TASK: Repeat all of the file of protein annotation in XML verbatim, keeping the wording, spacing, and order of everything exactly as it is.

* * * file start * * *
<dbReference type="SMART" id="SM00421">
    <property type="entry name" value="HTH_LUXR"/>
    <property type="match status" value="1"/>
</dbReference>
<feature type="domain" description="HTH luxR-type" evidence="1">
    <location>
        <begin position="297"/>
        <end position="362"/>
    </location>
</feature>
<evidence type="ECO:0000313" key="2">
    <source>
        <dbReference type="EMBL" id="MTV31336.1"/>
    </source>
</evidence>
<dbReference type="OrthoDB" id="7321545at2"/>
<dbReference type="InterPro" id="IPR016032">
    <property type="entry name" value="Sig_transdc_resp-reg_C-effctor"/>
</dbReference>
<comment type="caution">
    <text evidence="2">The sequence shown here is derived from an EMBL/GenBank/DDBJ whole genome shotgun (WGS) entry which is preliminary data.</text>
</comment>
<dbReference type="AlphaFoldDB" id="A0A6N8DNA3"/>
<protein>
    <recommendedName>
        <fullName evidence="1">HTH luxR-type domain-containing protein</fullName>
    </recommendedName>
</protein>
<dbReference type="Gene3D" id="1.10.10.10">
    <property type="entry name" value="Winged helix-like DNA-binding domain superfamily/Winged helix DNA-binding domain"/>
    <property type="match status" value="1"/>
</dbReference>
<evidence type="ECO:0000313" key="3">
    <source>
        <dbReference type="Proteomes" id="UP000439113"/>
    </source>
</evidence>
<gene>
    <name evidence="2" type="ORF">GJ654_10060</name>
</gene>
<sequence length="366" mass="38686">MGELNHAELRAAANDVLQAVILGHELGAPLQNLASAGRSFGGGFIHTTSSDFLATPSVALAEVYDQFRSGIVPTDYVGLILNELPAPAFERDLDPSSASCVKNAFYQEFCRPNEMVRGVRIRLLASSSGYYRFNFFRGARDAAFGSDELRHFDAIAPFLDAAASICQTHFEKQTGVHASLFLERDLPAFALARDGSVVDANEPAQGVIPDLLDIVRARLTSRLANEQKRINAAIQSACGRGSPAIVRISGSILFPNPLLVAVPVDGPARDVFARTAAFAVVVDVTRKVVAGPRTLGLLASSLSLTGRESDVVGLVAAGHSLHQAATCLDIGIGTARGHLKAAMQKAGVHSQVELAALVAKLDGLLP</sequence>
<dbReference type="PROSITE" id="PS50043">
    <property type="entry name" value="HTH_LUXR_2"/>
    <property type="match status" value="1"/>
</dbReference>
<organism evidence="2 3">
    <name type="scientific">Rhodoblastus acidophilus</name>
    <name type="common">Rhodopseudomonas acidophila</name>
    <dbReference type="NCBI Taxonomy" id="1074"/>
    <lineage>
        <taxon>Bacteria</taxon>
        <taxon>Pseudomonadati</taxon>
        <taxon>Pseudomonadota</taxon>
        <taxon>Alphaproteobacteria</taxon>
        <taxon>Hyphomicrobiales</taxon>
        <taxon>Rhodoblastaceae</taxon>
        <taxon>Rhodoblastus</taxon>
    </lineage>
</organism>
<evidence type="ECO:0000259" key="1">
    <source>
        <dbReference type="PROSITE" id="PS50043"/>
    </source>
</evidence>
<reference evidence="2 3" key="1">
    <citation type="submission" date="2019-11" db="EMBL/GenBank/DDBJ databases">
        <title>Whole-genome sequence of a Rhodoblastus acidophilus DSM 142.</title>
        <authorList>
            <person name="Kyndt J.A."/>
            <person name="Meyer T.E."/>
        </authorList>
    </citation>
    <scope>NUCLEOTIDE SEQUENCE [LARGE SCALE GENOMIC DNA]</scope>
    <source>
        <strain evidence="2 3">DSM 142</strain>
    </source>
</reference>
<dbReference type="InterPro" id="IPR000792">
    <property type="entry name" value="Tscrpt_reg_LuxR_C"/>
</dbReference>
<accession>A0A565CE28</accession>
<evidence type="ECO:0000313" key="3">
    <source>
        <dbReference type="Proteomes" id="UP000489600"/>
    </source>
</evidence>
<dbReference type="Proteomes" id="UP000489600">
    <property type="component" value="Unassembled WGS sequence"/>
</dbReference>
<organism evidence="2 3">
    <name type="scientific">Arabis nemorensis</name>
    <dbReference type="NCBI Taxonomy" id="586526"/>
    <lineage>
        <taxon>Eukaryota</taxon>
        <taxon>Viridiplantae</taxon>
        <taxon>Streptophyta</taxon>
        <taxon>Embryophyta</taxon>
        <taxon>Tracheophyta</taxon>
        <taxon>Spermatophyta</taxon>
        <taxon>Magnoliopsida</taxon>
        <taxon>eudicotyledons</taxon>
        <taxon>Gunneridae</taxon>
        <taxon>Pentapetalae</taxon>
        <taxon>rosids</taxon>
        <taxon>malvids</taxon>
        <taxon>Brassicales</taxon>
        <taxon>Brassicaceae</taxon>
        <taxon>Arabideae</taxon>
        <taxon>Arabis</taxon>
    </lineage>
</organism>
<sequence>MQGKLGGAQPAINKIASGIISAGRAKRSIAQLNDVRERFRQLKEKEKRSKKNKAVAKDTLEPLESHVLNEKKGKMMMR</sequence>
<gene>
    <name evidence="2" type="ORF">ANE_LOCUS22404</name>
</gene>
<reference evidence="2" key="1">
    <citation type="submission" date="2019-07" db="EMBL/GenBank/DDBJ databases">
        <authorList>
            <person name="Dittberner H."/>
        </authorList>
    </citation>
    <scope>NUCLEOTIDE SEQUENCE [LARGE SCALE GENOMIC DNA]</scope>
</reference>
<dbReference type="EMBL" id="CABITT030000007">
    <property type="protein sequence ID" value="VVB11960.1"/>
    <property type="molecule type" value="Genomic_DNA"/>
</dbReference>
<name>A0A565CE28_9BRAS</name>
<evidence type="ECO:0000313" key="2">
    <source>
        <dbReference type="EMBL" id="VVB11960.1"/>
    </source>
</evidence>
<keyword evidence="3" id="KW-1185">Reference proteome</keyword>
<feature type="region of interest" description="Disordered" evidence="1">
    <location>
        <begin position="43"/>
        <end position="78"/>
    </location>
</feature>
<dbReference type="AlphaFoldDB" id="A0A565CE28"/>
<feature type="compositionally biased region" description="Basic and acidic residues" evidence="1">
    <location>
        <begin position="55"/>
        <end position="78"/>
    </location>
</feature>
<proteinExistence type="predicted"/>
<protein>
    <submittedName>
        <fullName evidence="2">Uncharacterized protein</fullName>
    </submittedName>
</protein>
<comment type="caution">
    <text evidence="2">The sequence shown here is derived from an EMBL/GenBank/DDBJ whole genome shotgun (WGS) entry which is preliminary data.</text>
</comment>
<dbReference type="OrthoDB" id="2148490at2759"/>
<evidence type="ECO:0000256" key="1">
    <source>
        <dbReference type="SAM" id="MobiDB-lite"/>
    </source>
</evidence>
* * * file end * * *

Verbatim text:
<dbReference type="SMART" id="SM00421">
    <property type="entry name" value="HTH_LUXR"/>
    <property type="match status" value="1"/>
</dbReference>
<feature type="domain" description="HTH luxR-type" evidence="1">
    <location>
        <begin position="297"/>
        <end position="362"/>
    </location>
</feature>
<evidence type="ECO:0000313" key="2">
    <source>
        <dbReference type="EMBL" id="MTV31336.1"/>
    </source>
</evidence>
<dbReference type="OrthoDB" id="7321545at2"/>
<dbReference type="InterPro" id="IPR016032">
    <property type="entry name" value="Sig_transdc_resp-reg_C-effctor"/>
</dbReference>
<comment type="caution">
    <text evidence="2">The sequence shown here is derived from an EMBL/GenBank/DDBJ whole genome shotgun (WGS) entry which is preliminary data.</text>
</comment>
<dbReference type="AlphaFoldDB" id="A0A6N8DNA3"/>
<protein>
    <recommendedName>
        <fullName evidence="1">HTH luxR-type domain-containing protein</fullName>
    </recommendedName>
</protein>
<dbReference type="Gene3D" id="1.10.10.10">
    <property type="entry name" value="Winged helix-like DNA-binding domain superfamily/Winged helix DNA-binding domain"/>
    <property type="match status" value="1"/>
</dbReference>
<evidence type="ECO:0000313" key="3">
    <source>
        <dbReference type="Proteomes" id="UP000439113"/>
    </source>
</evidence>
<gene>
    <name evidence="2" type="ORF">GJ654_10060</name>
</gene>
<sequence length="366" mass="38686">MGELNHAELRAAANDVLQAVILGHELGAPLQNLASAGRSFGGGFIHTTSSDFLATPSVALAEVYDQFRSGIVPTDYVGLILNELPAPAFERDLDPSSASCVKNAFYQEFCRPNEMVRGVRIRLLASSSGYYRFNFFRGARDAAFGSDELRHFDAIAPFLDAAASICQTHFEKQTGVHASLFLERDLPAFALARDGSVVDANEPAQGVIPDLLDIVRARLTSRLANEQKRINAAIQSACGRGSPAIVRISGSILFPNPLLVAVPVDGPARDVFARTAAFAVVVDVTRKVVAGPRTLGLLASSLSLTGRESDVVGLVAAGHSLHQAATCLDIGIGTARGHLKAAMQKAGVHSQVELAALVAKLDGLLP</sequence>
<dbReference type="PROSITE" id="PS50043">
    <property type="entry name" value="HTH_LUXR_2"/>
    <property type="match status" value="1"/>
</dbReference>
<organism evidence="2 3">
    <name type="scientific">Rhodoblastus acidophilus</name>
    <name type="common">Rhodopseudomonas acidophila</name>
    <dbReference type="NCBI Taxonomy" id="1074"/>
    <lineage>
        <taxon>Bacteria</taxon>
        <taxon>Pseudomonadati</taxon>
        <taxon>Pseudomonadota</taxon>
        <taxon>Alphaproteobacteria</taxon>
        <taxon>Hyphomicrobiales</taxon>
        <taxon>Rhodoblastaceae</taxon>
        <taxon>Rhodoblastus</taxon>
    </lineage>
</organism>
<evidence type="ECO:0000259" key="1">
    <source>
        <dbReference type="PROSITE" id="PS50043"/>
    </source>
</evidence>
<reference evidence="2 3" key="1">
    <citation type="submission" date="2019-11" db="EMBL/GenBank/DDBJ databases">
        <title>Whole-genome sequence of a Rhodoblastus acidophilus DSM 142.</title>
        <authorList>
            <person name="Kyndt J.A."/>
            <person name="Meyer T.E."/>
        </authorList>
    </citation>
    <scope>NUCLEOTIDE SEQUENCE [LARGE SCALE GENOMIC DNA]</scope>
    <source>
        <strain evidence="2 3">DSM 142</strain>
    </source>
</reference>
<dbReference type="InterPro" id="IPR000792">
    <property type="entry name" value="Tscrpt_reg_LuxR_C"/>
</dbReference>
<accession>A0A565CE28</accession>
<evidence type="ECO:0000313" key="3">
    <source>
        <dbReference type="Proteomes" id="UP000489600"/>
    </source>
</evidence>
<dbReference type="Proteomes" id="UP000489600">
    <property type="component" value="Unassembled WGS sequence"/>
</dbReference>
<organism evidence="2 3">
    <name type="scientific">Arabis nemorensis</name>
    <dbReference type="NCBI Taxonomy" id="586526"/>
    <lineage>
        <taxon>Eukaryota</taxon>
        <taxon>Viridiplantae</taxon>
        <taxon>Streptophyta</taxon>
        <taxon>Embryophyta</taxon>
        <taxon>Tracheophyta</taxon>
        <taxon>Spermatophyta</taxon>
        <taxon>Magnoliopsida</taxon>
        <taxon>eudicotyledons</taxon>
        <taxon>Gunneridae</taxon>
        <taxon>Pentapetalae</taxon>
        <taxon>rosids</taxon>
        <taxon>malvids</taxon>
        <taxon>Brassicales</taxon>
        <taxon>Brassicaceae</taxon>
        <taxon>Arabideae</taxon>
        <taxon>Arabis</taxon>
    </lineage>
</organism>
<sequence>MQGKLGGAQPAINKIASGIISAGRAKRSIAQLNDVRERFRQLKEKEKRSKKNKAVAKDTLEPLESHVLNEKKGKMMMR</sequence>
<gene>
    <name evidence="2" type="ORF">ANE_LOCUS22404</name>
</gene>
<reference evidence="2" key="1">
    <citation type="submission" date="2019-07" db="EMBL/GenBank/DDBJ databases">
        <authorList>
            <person name="Dittberner H."/>
        </authorList>
    </citation>
    <scope>NUCLEOTIDE SEQUENCE [LARGE SCALE GENOMIC DNA]</scope>
</reference>
<dbReference type="EMBL" id="CABITT030000007">
    <property type="protein sequence ID" value="VVB11960.1"/>
    <property type="molecule type" value="Genomic_DNA"/>
</dbReference>
<name>A0A565CE28_9BRAS</name>
<evidence type="ECO:0000313" key="2">
    <source>
        <dbReference type="EMBL" id="VVB11960.1"/>
    </source>
</evidence>
<keyword evidence="3" id="KW-1185">Reference proteome</keyword>
<feature type="region of interest" description="Disordered" evidence="1">
    <location>
        <begin position="43"/>
        <end position="78"/>
    </location>
</feature>
<dbReference type="AlphaFoldDB" id="A0A565CE28"/>
<feature type="compositionally biased region" description="Basic and acidic residues" evidence="1">
    <location>
        <begin position="55"/>
        <end position="78"/>
    </location>
</feature>
<proteinExistence type="predicted"/>
<protein>
    <submittedName>
        <fullName evidence="2">Uncharacterized protein</fullName>
    </submittedName>
</protein>
<comment type="caution">
    <text evidence="2">The sequence shown here is derived from an EMBL/GenBank/DDBJ whole genome shotgun (WGS) entry which is preliminary data.</text>
</comment>
<dbReference type="OrthoDB" id="2148490at2759"/>
<evidence type="ECO:0000256" key="1">
    <source>
        <dbReference type="SAM" id="MobiDB-lite"/>
    </source>
</evidence>